The Longer-Term Travelers:
And then there are the longer-term travelers, the ones out “finding themselves” for a bit. Studying as they go, volunteering a bit, living on the cheap while they figure out where the road is leading. These tend to be the middle Millennials, late twenties to thirtyish. Maybe they worked a while in the real world and became disillusioned. Maybe their advanced degree landed them nothing more than a barista job and they began to wonder, “Is this all there is?” These are young people with ambition and energy who want lives that will truly matter. They’re the ones who took a look at the treadmill of the office world and couldn’t quite make themselves fall in line.
The ways they support themselves are fascinatingly diverse. They trade hours for lodging in hostels and hotels. They play music. They teach lessons. They work online. They save furiously to earn their freedom and then they turn up in the highlands of Guatemala, bringing all of the bright energy of youth and their creativity to bear on building something beautiful, serving in ways that matter to them, and making it last as long as they can.
These are young people who are living up to the Millennial reputation for insisting on work-life balance and on work that is satisfying to the soul as well as the pocketbook. Does this make them lazy? Is opting out of the traditional route, and living barefoot in a highland village on ten bucks a day instead a red flag for lack of ambition? No. I’d argue the choice has more to do with idealism, and a passion for making a difference, and using their talents (creative and otherwise) to their best end, and nothing at all to do with laziness.This is an extract from the article “I left corporate life behind, to live in a camper van” by Vanessa Runs:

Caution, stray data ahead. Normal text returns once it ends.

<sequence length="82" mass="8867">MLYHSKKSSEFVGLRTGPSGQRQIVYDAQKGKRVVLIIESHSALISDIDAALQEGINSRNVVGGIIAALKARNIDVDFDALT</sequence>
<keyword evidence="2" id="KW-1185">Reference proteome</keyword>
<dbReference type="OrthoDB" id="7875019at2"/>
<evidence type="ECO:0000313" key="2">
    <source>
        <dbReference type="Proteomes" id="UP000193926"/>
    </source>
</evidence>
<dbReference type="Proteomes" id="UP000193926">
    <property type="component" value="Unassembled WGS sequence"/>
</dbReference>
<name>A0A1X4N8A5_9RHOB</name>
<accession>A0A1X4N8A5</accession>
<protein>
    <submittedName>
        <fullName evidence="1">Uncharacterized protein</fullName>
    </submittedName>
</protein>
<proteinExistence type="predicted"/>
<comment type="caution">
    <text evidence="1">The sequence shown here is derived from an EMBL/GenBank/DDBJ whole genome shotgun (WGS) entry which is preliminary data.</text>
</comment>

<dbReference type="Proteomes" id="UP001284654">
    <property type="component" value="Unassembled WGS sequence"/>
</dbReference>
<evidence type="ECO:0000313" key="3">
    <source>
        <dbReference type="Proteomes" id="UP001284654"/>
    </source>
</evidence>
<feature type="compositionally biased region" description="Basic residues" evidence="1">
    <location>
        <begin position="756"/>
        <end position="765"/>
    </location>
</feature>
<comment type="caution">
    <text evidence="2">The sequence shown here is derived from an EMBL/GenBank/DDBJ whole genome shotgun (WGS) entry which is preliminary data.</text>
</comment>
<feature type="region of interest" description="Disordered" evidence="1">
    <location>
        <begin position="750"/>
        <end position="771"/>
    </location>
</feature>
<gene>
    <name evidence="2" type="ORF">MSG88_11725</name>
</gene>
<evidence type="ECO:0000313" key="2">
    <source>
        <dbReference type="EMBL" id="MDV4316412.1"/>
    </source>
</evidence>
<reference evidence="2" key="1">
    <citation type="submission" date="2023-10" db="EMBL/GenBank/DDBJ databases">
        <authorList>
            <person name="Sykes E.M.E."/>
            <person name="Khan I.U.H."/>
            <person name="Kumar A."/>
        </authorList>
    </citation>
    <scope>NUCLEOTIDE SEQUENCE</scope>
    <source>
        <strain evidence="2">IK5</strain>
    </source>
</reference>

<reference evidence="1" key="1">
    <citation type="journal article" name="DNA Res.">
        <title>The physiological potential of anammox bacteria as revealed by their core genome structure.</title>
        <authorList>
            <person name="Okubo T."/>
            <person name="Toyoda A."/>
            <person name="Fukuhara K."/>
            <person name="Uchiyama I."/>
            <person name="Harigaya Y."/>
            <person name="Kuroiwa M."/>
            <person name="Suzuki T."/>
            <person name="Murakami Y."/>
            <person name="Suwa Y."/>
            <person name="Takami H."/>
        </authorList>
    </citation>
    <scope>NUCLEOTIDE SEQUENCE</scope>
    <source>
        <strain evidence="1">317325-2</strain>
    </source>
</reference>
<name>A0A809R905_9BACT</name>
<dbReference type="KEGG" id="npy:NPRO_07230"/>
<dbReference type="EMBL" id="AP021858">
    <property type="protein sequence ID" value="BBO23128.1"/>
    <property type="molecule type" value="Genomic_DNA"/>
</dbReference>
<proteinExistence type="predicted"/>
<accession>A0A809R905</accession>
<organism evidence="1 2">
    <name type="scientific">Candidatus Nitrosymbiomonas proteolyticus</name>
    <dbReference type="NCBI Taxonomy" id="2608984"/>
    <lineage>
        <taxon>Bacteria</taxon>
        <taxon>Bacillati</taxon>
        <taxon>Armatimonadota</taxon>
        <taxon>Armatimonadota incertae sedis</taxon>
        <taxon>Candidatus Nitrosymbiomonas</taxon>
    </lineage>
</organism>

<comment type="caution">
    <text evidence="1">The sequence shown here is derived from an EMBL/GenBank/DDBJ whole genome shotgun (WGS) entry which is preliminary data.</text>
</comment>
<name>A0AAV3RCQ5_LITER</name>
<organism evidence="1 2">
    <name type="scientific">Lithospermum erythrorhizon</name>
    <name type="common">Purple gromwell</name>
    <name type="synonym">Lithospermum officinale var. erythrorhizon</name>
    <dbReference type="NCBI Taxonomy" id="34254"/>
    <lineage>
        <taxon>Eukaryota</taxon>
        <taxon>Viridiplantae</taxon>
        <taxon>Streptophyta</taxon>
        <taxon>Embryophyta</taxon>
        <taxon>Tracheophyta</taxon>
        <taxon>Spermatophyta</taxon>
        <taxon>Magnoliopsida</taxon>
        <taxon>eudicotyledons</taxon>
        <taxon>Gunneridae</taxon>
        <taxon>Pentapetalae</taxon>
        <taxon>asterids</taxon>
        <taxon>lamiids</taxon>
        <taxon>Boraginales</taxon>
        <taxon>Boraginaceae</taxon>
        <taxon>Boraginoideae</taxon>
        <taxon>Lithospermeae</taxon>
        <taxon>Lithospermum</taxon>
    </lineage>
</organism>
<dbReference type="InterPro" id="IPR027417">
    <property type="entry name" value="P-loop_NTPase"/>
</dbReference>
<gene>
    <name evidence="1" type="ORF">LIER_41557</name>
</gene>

That first year in the RV was like a vacation. Both of us overworked and under-stimulated, we drove from San Diego to Alaska, across Canada, then back down the East coast. And for the next two years, we did our favorite parts all over again. We own two bowls, two spoons and two forks. We wash our dishes with creek water. My husband goes fishing for our breakfast. I walk a lot. I seek solitude like a junkie seeks crack. I sleep extravagantly.
The miles have been kind to me. I’ve known hummingbirds as friends, holding their tiny pulsing bodies in the palm of my hand. I often waste an entire day reading. I can sneak up on a squirrel. I live and write offline. The sunsets slip by one after the other, and I am sentenced to watch them quietly, without reaching for a selfie. I tuck these moments away in my heart where they fester into a messy sort of love. I have learned that I don’t need to possess things in order to love them. I have learned that most people are not like me. I have learned that many people are exactly like me. I have learned that security is a myth.
I have faith not so much in the positive outcome of things, but more strongly in my own ability to endure everything. There will always be times of trouble and I will always survive them. I am good at making jokes in the dark places. I am good at suffering. I am good at loss. Today I went to see the Gila Cliff Dwellings in New Mexico. Seven hundred years ago, Mogollon natives inhabited these caves. I walked where they walked. I saw where they ate and drank and slept. I looked out of their windows and saw the same views they would have seen.
I’ll probably never have a 401K, but I have some trout from the stream and there’s enough to share with you, too, should you drop by. I have fresh water from the mountain and an extra mug of coffee. I have a little bit of bread, some wine in my mason jar, and a messy sort of love for you.
And everything is going to be okay.
Sources: bootsnall.com, medium.com, theguardian.com